Il Laboratorio: There’s a huge number of tapas restaurants in Malaga so this authentic Italian eatery makes a refreshing difference during holidays here. Go for the mushroom risotto or gorgonzola tagliatelle for a true taste of Italy. The modern decor adds to the experience too.

Canadu: A very unique restaurant for holidays in Spain, in the sense that the cuisine is principally vegetarian. Many of the dishes are naturally healthy, with things like Gazpacho (Spanish cold tomato soup), and Potato & Lentil stew being heart warming, nutritious meals. The set menu options are also extremely cheap.

Nightlife in Malaga


A choice of bars and clubs: The nightlife on Malaga holidays centres on a few well-known spots where you’re bound to have a great time. There’s Plaza Uncibay near to the cathedral, which has lots of authentically Spanish bars. Then you’ve got La Malagueta, near to the beach, which has a stylish vibe and draws a younger crowd on their holidays who like to party into the early hours. El Palo is also a lively promenade for late-night revellers. Recommended nightspots in Malaga include Anden, Dolce Vita and Sound, as well as the bars Weekend, El Jardin and Sala Wenge.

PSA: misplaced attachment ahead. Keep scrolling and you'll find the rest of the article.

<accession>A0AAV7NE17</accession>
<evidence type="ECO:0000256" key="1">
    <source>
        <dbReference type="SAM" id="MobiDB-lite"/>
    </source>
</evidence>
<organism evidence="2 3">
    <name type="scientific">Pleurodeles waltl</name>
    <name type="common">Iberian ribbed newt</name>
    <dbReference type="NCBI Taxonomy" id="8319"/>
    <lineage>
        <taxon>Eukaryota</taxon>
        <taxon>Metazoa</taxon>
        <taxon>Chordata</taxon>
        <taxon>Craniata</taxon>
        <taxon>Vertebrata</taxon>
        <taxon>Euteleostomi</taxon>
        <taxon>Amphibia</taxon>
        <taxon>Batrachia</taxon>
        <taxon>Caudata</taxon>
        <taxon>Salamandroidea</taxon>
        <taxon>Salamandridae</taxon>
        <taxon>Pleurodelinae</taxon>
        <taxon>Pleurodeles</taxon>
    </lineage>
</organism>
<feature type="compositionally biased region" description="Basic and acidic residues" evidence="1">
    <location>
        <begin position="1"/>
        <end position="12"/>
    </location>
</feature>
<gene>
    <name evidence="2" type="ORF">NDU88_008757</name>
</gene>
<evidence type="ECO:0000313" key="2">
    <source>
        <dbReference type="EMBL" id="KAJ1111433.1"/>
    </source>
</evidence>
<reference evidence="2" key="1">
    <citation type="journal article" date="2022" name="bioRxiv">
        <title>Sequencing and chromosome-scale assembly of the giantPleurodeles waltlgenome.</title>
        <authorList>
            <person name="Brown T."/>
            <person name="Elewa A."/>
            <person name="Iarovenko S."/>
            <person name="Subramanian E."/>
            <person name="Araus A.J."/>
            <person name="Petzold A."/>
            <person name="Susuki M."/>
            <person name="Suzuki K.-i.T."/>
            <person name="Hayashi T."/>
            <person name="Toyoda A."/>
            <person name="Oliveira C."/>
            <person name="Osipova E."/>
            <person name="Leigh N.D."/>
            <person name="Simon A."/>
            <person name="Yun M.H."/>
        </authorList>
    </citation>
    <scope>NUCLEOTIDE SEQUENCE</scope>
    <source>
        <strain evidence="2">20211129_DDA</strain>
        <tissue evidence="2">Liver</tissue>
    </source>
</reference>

Shopping in Malaga


Shopping selections: There’s a large branch of Spain’s famous department store El Corte Ingles here, and it’s possible to find all sorts of different items inside from clothing to authentic Spanish food. Holidays to Malaga also offer a good choice for more upmarket shopping too, with the street of Marques de Larios in particular being lined with the sleek, glossy boutiques of famous designer labels.

Foodie Haven: Interestingly, Malaga holidays are some of the best in Spain for food shopping. The delicatessens here are very enticing and offer a delicious range of fresh olives, flavoured hams, and soft cheeses. Sweet, syrupy Malaga Wine, rich olive oil and toasted almonds are other local delicacies well worth trying or bringing back home with you from your holidays in Malaga.